Harriet Chance: A Rejoinder
OK, at this point I am understanding you know there are spoilers. Read on if you wish.
Here’s the bottom line regarding Harriet: I finished it two weeks ago and I cannot seem to let go of the ending. I don’t like it. I have to accept it because that’s what was handed to me in the book, but by no means am I happy with it. The ending was many things, but satisfying was not one of them.
My favorite thing about fiction is that stories can end any way you – the author – choose them to. It’s made up. It’s fiction! You can make up the ending. You can choose how much closure there will be or how little or none at all. It is in your hands as the writer.
But as a reader – at least this reader – you may not leave me feeling unsatisfied and expect me to read something else of yours.
I loved the character of Harriet Chance. I loathed her husband, son, daughter (until the end), her supposed best friend and her “uncle” of sorts. We were intended to. For all of that, I thank the author. You grabbed me. Your narrator was clever, fun and engaging and told the story well.
I felt such a kinship toward Harriet, I felt protective of her. I allowed myself to care for her.
Then, near as I can tell, the author stopped writing. Or so it felt.
Like I said, with fiction you can end it any way you want. But for Harriet to have died without confronting her little shite of a son or Mildred just once, to me, was unforgivable.
She didn’t have to tell them off. She didn’t have to say anything. She could have just faced them and thought as she pleased. As the reader, the narrator will have shared with us how she felt. Hell, the unthinkable and craziest of circumstances could have occurred…that’s right, she could have forgiven them.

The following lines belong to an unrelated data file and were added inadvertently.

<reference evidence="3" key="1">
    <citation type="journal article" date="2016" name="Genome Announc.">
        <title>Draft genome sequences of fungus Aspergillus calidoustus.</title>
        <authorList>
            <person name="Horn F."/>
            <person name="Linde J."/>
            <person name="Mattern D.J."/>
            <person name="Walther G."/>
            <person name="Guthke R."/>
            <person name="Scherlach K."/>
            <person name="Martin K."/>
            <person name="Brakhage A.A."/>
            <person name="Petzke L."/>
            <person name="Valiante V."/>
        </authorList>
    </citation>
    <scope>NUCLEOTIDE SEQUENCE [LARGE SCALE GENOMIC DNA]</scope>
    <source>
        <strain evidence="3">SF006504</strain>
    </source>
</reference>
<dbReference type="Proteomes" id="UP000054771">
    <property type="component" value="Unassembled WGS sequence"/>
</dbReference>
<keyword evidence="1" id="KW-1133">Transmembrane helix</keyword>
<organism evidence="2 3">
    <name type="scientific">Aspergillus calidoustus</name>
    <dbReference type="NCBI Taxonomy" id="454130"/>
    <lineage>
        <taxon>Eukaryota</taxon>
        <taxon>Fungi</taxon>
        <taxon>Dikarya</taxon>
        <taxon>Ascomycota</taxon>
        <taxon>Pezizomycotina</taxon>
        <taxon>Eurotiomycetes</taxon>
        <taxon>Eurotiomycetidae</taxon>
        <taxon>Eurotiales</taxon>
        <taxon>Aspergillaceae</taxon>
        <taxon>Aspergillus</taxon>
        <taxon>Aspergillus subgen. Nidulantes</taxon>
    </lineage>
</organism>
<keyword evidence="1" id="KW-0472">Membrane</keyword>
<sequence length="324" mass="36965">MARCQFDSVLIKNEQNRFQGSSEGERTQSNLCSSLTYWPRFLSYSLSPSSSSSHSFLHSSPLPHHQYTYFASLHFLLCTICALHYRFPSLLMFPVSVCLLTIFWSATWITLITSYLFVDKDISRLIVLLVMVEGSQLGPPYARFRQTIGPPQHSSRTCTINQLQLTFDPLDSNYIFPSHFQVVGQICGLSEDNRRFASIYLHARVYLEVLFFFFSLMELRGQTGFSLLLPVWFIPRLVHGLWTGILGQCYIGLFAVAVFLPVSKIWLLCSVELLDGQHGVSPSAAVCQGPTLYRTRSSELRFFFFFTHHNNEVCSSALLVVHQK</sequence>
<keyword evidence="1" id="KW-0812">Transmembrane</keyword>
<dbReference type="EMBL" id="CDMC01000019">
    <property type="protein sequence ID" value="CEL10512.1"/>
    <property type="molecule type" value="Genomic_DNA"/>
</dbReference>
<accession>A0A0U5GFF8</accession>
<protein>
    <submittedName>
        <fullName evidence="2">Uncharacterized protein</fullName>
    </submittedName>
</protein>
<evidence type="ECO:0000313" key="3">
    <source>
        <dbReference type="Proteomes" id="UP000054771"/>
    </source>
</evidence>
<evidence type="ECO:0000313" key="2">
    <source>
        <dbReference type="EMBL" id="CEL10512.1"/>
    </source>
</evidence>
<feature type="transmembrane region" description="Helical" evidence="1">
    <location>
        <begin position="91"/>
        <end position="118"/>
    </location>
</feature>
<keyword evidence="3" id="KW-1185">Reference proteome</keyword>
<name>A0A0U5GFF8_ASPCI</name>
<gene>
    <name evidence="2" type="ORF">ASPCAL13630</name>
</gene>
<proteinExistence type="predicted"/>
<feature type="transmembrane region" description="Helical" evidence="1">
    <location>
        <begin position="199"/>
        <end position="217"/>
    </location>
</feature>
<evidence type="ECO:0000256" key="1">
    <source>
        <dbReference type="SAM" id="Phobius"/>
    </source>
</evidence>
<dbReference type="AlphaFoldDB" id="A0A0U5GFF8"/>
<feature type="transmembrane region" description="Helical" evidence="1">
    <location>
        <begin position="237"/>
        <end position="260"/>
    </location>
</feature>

Harriet’s death left me feeling flat. There were so many directions that could have been taken, but I feel the easy way out – death without disagreement, closure and/or peace – was chosen.
Yes, real life has heartbreaking finishes that are not fair. Not everything in life has the closure we want it to. Sometimes those we love die without getting to do what they want or say how they feel. But in fiction, all of that is in the control of the author.
This author chose not to give a satisfying ending.
Listen, Jonathan Evison writes beautifully. He does. He is a terrific storyteller who has successfully written a character that I (a) allowed myself to care about and (b) who has stayed with me for weeks after finishing the book.
All in all those are great things, wouldn’t you agree? But the difference between a book like This is Your Life Harriet Chance and, say, The Unlikely Pilgrimage of Harold Fry or A Man Called Ove is this: a sense of satisfaction that someone you love finds peace in the way THEY believe peace is had….not how we may interpret it, but how they do.
Maybe Harriet did find peace, up in the air, in the chopper, as she took her last breaths. But if she did, then I contend that peace was not well defined to me.
Evison is a beautiful writer who created memorable characters; just not a satisfactory ending.